If you don’t want your internet searching to be tracked and recorded, an alternative to Google is ‘http://startpage.com’. Their home page does indeed state that they retain no data.

Alex Jones told Max Keiser in his interview on November 17 last year that his Infowars had been blocked by Google the previous week. So perhaps StartPage is good for finding black matter in cyberspace.

The next speaker at the seminar was former MI5 officer Annie Machon, who gave a summary of the UK sitation.

“What are you worrying about, Americans?”, she asked, “At least you have a constitution to shred. We don’t have that in Britain”. MI6 has become a state sponsor of terror, she told the audience, Britain is the CCTV capital of the world, 800 public bodies have power to eavesdrop on our communications, and now the police are acquiring military-style spy drones to be put into force in 2011 on the South Coast. On Fascism, she said it was all in place, and that we were “pretty well there”. We can’t rely on the judges and the courts to protect our basic rights, she said. She explained that some of the measures that were implemented supposedly to protect us from terrorism could have the opposite effect; we could find a situation when terrorists can build a bomb which goes off only when it identifies a US passport. She finished with: “At the rate we’re going we’re not going to have a democracy to fight for soon… Let’s go on and change the world”.

Recently, the Pentagon has developed tiny spy planes which could mimic birds and insects.

“The application of such technology could completely revolutionize warfare and the art of intelligence gathering. Unfortunately, it will also fuel greater suspicion and paranoia regarding government domestic spying efforts. Let’s just hope none of these sorts of devices unexpectedly turn up inside any U.S. home.”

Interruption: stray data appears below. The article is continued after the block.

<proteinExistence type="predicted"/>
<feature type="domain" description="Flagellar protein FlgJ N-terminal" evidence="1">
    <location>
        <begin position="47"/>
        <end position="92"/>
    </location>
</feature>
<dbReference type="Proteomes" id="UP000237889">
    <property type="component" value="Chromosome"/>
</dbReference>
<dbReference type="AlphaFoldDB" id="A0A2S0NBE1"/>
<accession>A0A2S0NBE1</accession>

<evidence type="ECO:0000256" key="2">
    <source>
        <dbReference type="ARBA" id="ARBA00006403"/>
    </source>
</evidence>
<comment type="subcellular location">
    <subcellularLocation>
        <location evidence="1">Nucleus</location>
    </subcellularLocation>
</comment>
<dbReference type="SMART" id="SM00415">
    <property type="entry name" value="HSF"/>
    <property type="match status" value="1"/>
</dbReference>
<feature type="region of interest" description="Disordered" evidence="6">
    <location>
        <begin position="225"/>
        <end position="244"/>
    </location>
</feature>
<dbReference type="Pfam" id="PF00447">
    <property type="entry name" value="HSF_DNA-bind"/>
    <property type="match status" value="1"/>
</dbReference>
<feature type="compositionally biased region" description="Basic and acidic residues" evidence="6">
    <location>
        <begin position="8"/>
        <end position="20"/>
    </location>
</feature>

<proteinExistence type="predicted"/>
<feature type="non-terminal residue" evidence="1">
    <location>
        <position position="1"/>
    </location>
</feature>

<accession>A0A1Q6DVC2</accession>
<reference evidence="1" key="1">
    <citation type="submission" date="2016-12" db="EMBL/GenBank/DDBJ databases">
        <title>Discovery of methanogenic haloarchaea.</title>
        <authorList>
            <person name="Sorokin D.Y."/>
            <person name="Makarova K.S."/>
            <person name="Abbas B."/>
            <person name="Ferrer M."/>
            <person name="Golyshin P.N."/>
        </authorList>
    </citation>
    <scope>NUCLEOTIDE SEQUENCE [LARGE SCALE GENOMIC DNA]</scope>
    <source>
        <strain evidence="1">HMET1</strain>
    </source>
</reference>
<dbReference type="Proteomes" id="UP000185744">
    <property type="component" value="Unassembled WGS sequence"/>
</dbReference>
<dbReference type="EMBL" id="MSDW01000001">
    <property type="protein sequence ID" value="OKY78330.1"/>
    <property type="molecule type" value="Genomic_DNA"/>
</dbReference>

Will hope be enough? In London, the 7/7 inquest completed its public hearing of witnesses, and this was widely reported on various news channels in the UK. They focused on the human tragedy of the aftermath of the bombings rather than evidence of the cause. We were told that we will have to wait for the verdict. I thought the verdict had been declared by Judge Lady Justice Hallett right at the beginning: the 7/7 Four were guilty.

The general impression given is that the event was accompanied by a whole series of cockups, but the main point made by the coroner in the final session seems to have been concerned with linguistics:

“I just think that you people at the top need to say, we have to communicate with people in plain English.", she said.

The transcripts and evidence has been made public via the inquest’s website.

It seems that the government and MI5 want a say in the style of the verdict, arguing that by law only "brief, neutral and factual" verdicts can be recorded:

But the bereaved families said the coroner should be allowed to go into much greater detail about how the deaths came about.

They do not want a "sterile" conclusion that their loved ones were unlawfully killed that fails to rule on whether the security agencies could have prevented the atrocities or whether the emergency services could have saved more lives, their lawyers said.

Lawyers for families of those killed in the London 7/7 bombings are suggesting that MI5 is trying to gag justice by restricting the verdicts of the inquest into the attacks. I’d like to know what business it is of the Government or MI5. They did, after all, choose Lady Justice Hallett because they felt they needed a very senior judge to conduct the inquest, owing to the exceptional circumstances of the case. So why are they now trying to tell her her job?

March 7 saw another bail hearing for A J Hill, or Muad’Dip, the author of ‘7/7 Ripple Effect’. For the third time he was prevented by Wandworth Prison authorities from attending his own bail hearing. I was amazed that this could happen when I first heard about it from Nick, who had just visited John Hill in Wandsworth, after his second bail hearing. It is, however, all written up on John Hill’s trial website (http://mtrial.org/).